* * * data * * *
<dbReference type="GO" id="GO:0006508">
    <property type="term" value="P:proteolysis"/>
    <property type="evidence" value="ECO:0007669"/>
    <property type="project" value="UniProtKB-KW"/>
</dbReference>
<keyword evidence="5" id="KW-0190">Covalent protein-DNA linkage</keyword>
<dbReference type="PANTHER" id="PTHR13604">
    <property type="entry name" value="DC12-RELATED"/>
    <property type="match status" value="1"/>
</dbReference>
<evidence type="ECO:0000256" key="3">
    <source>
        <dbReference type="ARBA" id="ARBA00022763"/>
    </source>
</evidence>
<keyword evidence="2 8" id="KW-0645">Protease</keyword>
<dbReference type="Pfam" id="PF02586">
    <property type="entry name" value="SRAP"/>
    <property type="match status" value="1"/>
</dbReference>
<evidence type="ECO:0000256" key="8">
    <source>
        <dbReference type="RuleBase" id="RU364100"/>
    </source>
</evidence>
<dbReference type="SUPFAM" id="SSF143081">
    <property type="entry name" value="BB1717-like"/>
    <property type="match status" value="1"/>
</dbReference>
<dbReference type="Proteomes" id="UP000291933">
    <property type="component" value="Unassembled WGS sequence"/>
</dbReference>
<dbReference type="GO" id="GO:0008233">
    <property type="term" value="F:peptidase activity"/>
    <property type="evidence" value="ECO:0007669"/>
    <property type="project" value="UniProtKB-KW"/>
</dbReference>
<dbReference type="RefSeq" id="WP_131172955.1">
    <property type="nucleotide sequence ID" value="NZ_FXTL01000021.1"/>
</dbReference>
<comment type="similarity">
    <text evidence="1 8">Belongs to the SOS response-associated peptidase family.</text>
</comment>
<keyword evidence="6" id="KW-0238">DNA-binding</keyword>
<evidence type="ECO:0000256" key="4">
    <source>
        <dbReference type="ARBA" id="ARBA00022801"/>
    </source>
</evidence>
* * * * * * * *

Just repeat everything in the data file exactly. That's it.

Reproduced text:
<dbReference type="GO" id="GO:0006508">
    <property type="term" value="P:proteolysis"/>
    <property type="evidence" value="ECO:0007669"/>
    <property type="project" value="UniProtKB-KW"/>
</dbReference>
<keyword evidence="5" id="KW-0190">Covalent protein-DNA linkage</keyword>
<dbReference type="PANTHER" id="PTHR13604">
    <property type="entry name" value="DC12-RELATED"/>
    <property type="match status" value="1"/>
</dbReference>
<evidence type="ECO:0000256" key="3">
    <source>
        <dbReference type="ARBA" id="ARBA00022763"/>
    </source>
</evidence>
<keyword evidence="2 8" id="KW-0645">Protease</keyword>
<dbReference type="Pfam" id="PF02586">
    <property type="entry name" value="SRAP"/>
    <property type="match status" value="1"/>
</dbReference>
<evidence type="ECO:0000256" key="8">
    <source>
        <dbReference type="RuleBase" id="RU364100"/>
    </source>
</evidence>
<dbReference type="SUPFAM" id="SSF143081">
    <property type="entry name" value="BB1717-like"/>
    <property type="match status" value="1"/>
</dbReference>
<dbReference type="Proteomes" id="UP000291933">
    <property type="component" value="Unassembled WGS sequence"/>
</dbReference>
<dbReference type="GO" id="GO:0008233">
    <property type="term" value="F:peptidase activity"/>
    <property type="evidence" value="ECO:0007669"/>
    <property type="project" value="UniProtKB-KW"/>
</dbReference>
<dbReference type="RefSeq" id="WP_131172955.1">
    <property type="nucleotide sequence ID" value="NZ_FXTL01000021.1"/>
</dbReference>
<comment type="similarity">
    <text evidence="1 8">Belongs to the SOS response-associated peptidase family.</text>
</comment>
<keyword evidence="6" id="KW-0238">DNA-binding</keyword>
<evidence type="ECO:0000256" key="4">
    <source>
        <dbReference type="ARBA" id="ARBA00022801"/>
    </source>
</evidence>